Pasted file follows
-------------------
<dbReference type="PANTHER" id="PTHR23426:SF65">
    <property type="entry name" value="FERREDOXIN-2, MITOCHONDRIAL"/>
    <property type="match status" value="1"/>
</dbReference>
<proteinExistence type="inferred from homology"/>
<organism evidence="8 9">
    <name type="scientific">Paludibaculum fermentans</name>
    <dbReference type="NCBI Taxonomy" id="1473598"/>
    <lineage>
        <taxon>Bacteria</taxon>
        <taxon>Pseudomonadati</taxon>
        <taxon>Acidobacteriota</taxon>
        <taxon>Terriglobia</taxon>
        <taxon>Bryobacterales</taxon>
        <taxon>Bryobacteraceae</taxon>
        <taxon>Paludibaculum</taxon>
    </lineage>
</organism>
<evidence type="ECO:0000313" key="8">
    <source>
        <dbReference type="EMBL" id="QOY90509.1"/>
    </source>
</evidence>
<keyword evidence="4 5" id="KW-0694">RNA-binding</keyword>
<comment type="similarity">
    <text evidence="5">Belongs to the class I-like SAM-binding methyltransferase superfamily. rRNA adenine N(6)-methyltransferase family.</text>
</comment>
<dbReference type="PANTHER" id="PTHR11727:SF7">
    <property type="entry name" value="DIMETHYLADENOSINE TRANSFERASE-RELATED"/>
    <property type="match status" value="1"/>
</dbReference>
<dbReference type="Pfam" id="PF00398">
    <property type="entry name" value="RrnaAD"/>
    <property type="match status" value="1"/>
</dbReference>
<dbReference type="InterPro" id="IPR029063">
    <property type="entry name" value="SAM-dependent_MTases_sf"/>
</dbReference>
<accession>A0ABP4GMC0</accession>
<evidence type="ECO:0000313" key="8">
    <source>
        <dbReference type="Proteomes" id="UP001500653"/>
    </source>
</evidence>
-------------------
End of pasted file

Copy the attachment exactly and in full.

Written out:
<dbReference type="PANTHER" id="PTHR23426:SF65">
    <property type="entry name" value="FERREDOXIN-2, MITOCHONDRIAL"/>
    <property type="match status" value="1"/>
</dbReference>
<proteinExistence type="inferred from homology"/>
<organism evidence="8 9">
    <name type="scientific">Paludibaculum fermentans</name>
    <dbReference type="NCBI Taxonomy" id="1473598"/>
    <lineage>
        <taxon>Bacteria</taxon>
        <taxon>Pseudomonadati</taxon>
        <taxon>Acidobacteriota</taxon>
        <taxon>Terriglobia</taxon>
        <taxon>Bryobacterales</taxon>
        <taxon>Bryobacteraceae</taxon>
        <taxon>Paludibaculum</taxon>
    </lineage>
</organism>
<evidence type="ECO:0000313" key="8">
    <source>
        <dbReference type="EMBL" id="QOY90509.1"/>
    </source>
</evidence>
<keyword evidence="4 5" id="KW-0694">RNA-binding</keyword>
<comment type="similarity">
    <text evidence="5">Belongs to the class I-like SAM-binding methyltransferase superfamily. rRNA adenine N(6)-methyltransferase family.</text>
</comment>
<dbReference type="PANTHER" id="PTHR11727:SF7">
    <property type="entry name" value="DIMETHYLADENOSINE TRANSFERASE-RELATED"/>
    <property type="match status" value="1"/>
</dbReference>
<dbReference type="Pfam" id="PF00398">
    <property type="entry name" value="RrnaAD"/>
    <property type="match status" value="1"/>
</dbReference>
<dbReference type="InterPro" id="IPR029063">
    <property type="entry name" value="SAM-dependent_MTases_sf"/>
</dbReference>
<accession>A0ABP4GMC0</accession>
<evidence type="ECO:0000313" key="8">
    <source>
        <dbReference type="Proteomes" id="UP001500653"/>
    </source>
</evidence>